The events surrounding the ~30CE trial and execution in Roman-dominated Palestine of the man Y’shua (or Yehoshua—both names transliterate to Joshua), generally referred to as Jesus Christ, are considered well known by perhaps half or more of the population of this planet. The only sources of this supposed knowledge are the four Gospels named Mark, Matthew, Luke, and John. Unfortunately, all these accounts were compiled, written, and edited some two generations—at the earliest—after the events they portray (and after the Jewish uprising of 67-70 had been crushed by Vespasian and Titus) by people none of whom claim to have personally known that man, nor to have witnessed any of the events described, nor to have heard any of the words they quote as stated by “Jesus,” nor to cite any testimony of actual or supposed witnesses of these events. Moreover, though the languages of the indigenous people involved were Aramaic and Hebrew, the Gospels are written in koiné Greek before their translation into contemporary languages. For the historian, therefore, these are (at best*) fourth-hand sources (original accounts—later retold among various persons—later recounted to the Gospel Writers—and then put, with unknown correspondence to their original form, into Greek).
The Gospels, thus have absolutely no presumptive value as history. But neither are they pure fiction despite the patent absurdity of the whole Christian theology built upon them and their obviously falsified passages (especially the blood-libel of Jewish Deicide) designed to justify the inherently antisemitic nature of that Christian theology. The existence of the man Jesus is explicitly stated by the authoritative ancient historian Josephus. Archaeological excavations in and around Jerusalem have unearthed direct physical evidence for details of the gospel accounts, including the ossuaries (bone-boxes) containing the remnants of “Jesus” and his intimate family. Moreover, it has been established by biblical scholars over centuries that the gospels themselves were compiled from at least three different sources and that there were many other noncanonical “gospels” (compilations of sayings said to have been said by “Jesus”) of which the best-known is the so-called Gospel of Thomas. Therefore we are entitled as historians to believe that the Gospels, despite their total unreliability as a whole, do contain some information that is accurate and must, since they are our only real source, be used as the indispensable element for any historical reconstruction.
My basic approach is what is called “*tendenz kritik*.” Because the texts are the only available source for an account of real historical events, their *general* outline of those events is to be taken as a roughly factual account of those events. Because they are permeated by ideological bias, such bias must always be taken into account and ruthlessly corrected or ejected to remove that bias. In the present case this bias is, of course, clearly expressed over millennia in the Pauline Christian doctrines. Likewise, any words attributed to Jesus must undergo the same critique. The actual words are often presented within a broader Pauline Christian verbal context. Only what is sufficiently concise or strikingly memorable to have been passed down over decades to the eventual compilers should be granted presumptive validity. *Nothing* theological can ever be taken as historical. Only arguably accurate material facts can underly any historical reconstruction.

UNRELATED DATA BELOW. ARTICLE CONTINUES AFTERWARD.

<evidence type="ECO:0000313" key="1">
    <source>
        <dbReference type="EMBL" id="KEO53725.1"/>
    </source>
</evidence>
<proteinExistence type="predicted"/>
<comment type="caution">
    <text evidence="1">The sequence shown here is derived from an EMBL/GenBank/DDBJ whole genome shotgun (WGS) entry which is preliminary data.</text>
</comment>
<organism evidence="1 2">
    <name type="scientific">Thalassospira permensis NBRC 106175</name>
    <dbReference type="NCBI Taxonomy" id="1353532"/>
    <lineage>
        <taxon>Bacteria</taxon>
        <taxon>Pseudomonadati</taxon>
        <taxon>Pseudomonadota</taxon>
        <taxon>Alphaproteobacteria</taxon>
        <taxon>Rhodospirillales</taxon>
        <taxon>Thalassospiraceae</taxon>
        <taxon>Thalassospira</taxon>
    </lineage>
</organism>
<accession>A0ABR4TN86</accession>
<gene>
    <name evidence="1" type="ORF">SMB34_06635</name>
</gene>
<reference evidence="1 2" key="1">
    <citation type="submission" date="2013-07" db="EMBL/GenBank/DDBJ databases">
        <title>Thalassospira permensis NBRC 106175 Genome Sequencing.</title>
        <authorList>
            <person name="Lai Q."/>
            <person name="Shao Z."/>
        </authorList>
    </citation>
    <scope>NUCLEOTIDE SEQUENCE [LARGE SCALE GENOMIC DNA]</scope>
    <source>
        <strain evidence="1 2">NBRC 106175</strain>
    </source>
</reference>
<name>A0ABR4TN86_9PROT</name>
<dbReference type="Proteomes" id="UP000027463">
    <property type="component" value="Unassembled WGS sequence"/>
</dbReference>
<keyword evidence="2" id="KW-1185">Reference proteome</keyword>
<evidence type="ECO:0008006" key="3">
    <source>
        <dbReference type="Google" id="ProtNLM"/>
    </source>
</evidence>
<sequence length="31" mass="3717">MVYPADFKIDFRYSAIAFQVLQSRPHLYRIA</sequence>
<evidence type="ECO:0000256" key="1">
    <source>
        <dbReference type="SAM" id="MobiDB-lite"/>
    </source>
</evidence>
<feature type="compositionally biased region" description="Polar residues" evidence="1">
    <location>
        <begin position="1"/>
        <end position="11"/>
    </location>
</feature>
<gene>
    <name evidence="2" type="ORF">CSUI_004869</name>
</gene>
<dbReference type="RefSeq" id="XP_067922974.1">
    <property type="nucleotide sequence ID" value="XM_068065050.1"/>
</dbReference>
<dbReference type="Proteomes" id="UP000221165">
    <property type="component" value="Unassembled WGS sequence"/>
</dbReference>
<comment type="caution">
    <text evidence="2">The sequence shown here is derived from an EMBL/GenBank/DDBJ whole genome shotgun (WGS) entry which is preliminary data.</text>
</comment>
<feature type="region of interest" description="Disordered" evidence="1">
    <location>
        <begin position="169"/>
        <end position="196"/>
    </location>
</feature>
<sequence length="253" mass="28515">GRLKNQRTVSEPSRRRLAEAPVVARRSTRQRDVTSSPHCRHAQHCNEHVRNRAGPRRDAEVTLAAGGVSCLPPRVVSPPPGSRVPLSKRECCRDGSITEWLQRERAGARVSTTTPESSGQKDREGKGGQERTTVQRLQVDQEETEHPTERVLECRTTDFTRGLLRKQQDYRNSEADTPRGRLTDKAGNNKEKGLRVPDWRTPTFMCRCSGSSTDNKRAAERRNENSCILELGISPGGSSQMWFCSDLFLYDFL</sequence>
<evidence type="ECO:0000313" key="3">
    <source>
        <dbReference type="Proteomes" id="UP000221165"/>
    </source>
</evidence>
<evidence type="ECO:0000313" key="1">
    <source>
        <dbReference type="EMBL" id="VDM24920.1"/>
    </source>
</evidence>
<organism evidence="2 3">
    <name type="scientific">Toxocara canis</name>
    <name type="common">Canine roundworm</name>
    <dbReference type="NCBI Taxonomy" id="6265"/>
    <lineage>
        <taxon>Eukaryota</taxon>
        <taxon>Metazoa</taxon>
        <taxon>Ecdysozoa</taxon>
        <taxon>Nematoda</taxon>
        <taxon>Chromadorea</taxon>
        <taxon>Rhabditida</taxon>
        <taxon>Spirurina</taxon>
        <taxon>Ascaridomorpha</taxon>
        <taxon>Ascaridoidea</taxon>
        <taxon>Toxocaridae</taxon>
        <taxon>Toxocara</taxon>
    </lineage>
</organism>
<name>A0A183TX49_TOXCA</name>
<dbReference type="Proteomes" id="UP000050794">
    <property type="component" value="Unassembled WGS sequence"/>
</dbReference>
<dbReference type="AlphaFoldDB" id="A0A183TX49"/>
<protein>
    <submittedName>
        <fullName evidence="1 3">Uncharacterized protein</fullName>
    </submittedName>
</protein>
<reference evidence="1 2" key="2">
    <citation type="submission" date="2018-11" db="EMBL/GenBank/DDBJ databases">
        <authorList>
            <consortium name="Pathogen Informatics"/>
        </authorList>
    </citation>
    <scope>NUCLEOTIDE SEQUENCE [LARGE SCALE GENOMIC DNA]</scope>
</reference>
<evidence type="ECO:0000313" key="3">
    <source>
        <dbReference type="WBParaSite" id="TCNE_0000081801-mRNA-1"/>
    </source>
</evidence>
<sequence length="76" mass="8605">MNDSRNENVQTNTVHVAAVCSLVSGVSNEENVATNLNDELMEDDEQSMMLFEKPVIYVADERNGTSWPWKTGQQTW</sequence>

The Pilate Papers is my attempt at a version of such a speculative reconstruction. In it I do what (as far as I know) has not yet been tried by anyone—to present these events from an Imperial Roman point of view. It consists of reports to the Prefect of Judaea, Pontius Pilate, from his supposed Roman secret-police official signing himself as M. Secundus, as transmitted to the office of Tiberius’s not-yet-purged Praetorian Prefect Aelius Sejanus with comments from Pilate himself.
Shane Mage’s dissertation was on Marx’s theory of the tendential fall in the rate of profit (Columbia U. 1963). Shane taught economics and philosophy at Brooklyn Polytechnic U and Grand Valley State U. He was senior editor for social sciences at Collier’s Encyclopedia through 1994. Among Shane’s publications are a pamphlet “Velikovsky and his Critics;” articles on “Plato and the Catastrophist Tradition” and “Jeroboam and the Israelite Revolution” in KRONOS magazine; articles “Communism” and “Economic History of the USSR” in Collier’s Encyclopedia; and (unpublished still) “The Pilate Papers,” an essay presenting a “Roman” view of the gospel story. At present he is working on a novel (“The Seducation of a Femtaur—a Bead Game”) set in the present and near future with a philosophical theme and elements of science fiction and magical realism.
Please write to firstname.lastname@example.org for a PDF of The Pilate Papers